STABLE NOTES BY ED GOLDEN

• PROMISING SISTER MOON SHARP FOR ANOAKIA STAKES

• M ONE RIFLE READY TO ROCK ‘N’ ROLL IN CAL CUP SPRINT

• ACCLAMATION WINDING DOWN FOR R & R IN FRESNO

RED-HOT ROSARIO LIKES WHAT HE SEES IN SISTER MOON

Confidence and good horses are a tough combination to beat. Right now, Joel Rosario is benefiting on both fronts.

The 26-year-old jockey won four straight races (the first, second, third and fifth; he had no mount in the fourth) at Santa Anita Saturday to take a 17-16 lead over Rafael Bejarano in the jockeys’ standings. Rosario finished second on his last four mounts in races six through nine.

Next Saturday, Rosario rides the favorite in the $65,000 Anoakia Stakes, romping maiden winner Sister Moon for John Sadler in the six furlong test for 2-year-old fillies.

Sister Moon worked six furlongs on Santa Anita’s main track Saturday in a bullet 1:11.60. The daughter of Dixie Union owned and bred by Jerry and Ann Moss won her maiden race on Aug. 21 by 9 ¼ lengths under Rosario, who was aboard for Saturday’s drill.

“She worked good and she was really impressive in her maiden win,” Rosario said. “That was on Polytrack and Saturday she runs on dirt, but she’s been working good. We’ll see how much better she gets when she runs.

“She has a lot of talent. She’s classy. When you ask her to go, she’ll do whatever you ask her to, and that’s most important. There’s no need to rush her into longer races right now. The race at Del Mar was her first one and we didn’t know what we had, but it turns out it was really impressive.

“Right now we’re just working with her and we’ll see what we’ve got.”

Despite his success on Saturday, it’s a sure thing Rosario won’t win a race at Santa Anita today. He rides at Woodbine, where among his mounts is Kara’s Orientation in the $1.5 million Canadian International.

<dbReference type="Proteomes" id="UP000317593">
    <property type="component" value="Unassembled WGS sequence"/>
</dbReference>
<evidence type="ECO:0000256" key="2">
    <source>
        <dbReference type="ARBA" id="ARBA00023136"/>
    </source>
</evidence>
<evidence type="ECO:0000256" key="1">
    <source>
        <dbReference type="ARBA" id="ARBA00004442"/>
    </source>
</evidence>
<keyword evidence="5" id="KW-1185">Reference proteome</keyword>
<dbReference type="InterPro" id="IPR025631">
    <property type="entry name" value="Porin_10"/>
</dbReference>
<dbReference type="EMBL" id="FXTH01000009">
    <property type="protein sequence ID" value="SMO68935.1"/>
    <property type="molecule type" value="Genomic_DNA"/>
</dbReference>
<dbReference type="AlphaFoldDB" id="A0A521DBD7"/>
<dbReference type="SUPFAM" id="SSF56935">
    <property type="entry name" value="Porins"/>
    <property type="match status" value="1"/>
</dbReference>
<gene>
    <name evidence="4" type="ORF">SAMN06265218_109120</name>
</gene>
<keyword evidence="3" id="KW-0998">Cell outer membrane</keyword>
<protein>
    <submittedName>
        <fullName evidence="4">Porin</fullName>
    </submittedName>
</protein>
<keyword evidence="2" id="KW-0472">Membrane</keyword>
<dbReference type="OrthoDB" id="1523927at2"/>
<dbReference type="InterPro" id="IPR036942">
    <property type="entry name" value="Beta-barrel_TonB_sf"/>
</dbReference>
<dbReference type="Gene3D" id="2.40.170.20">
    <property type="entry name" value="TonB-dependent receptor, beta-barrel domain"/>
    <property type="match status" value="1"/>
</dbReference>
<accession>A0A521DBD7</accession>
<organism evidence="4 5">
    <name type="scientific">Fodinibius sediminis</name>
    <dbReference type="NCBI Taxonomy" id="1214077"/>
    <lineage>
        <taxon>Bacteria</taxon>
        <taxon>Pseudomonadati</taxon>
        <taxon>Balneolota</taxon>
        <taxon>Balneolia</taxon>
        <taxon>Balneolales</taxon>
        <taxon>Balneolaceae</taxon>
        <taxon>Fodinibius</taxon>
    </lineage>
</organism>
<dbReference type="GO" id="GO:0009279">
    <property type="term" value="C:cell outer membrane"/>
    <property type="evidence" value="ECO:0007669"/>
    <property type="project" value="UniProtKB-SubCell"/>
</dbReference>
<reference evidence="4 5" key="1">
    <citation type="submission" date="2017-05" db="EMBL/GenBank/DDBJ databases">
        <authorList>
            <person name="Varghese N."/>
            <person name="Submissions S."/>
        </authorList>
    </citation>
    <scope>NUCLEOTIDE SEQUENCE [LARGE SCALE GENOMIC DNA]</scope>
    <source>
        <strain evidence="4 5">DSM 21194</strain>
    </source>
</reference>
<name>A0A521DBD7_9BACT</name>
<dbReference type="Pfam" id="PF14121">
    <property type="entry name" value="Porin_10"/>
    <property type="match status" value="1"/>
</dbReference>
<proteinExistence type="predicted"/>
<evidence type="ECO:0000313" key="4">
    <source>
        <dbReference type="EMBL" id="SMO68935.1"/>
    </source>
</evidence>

HEADLEY HOPES TO AVOID BUMP AND RUN TACTICS WITH M ONE RIFLE

Bruce Headley is the rarest of horsemen: he doesn’t own a cell phone. Old school to the core, the 76-year-old trainer is a hay, oats and water man. It’s been a successful modus operandi throughout his career of nearly half a century, producing champions such as Kona Gold, the 2000 Breeders’ Cup Sprint winner.

Headley’s immediate focus is on M One Rifle, winner of the Grade I Malibu Stakes in 2009, who has his designs on the $100,000 California Cup Sprint at six furlongs on Oct. 29. The 5-year-old gelded son of One Man Army has been working brilliantly towards the race since finishing an uncharacteristic seventh in the Grade I Triple Bend Handicap at Hollywood Park on July 2.

“He worked in 10 and change Friday (a bullet 1:11.20 on the work tab),” Headley said. “He’s right on schedule. He ate everything Friday night. He feels good and he’s happy. He didn’t even sweat Friday, didn’t turn a hair or blow hard.”

Headley attributes the disappointing Triple Bend outing to an eventful incident late in the stretch run of the Los Angeles Handicap one race earlier, on May 30.

“He was involved in all that bumping,” Headley pointed out. “He got really slammed and they moved him up to second (from third).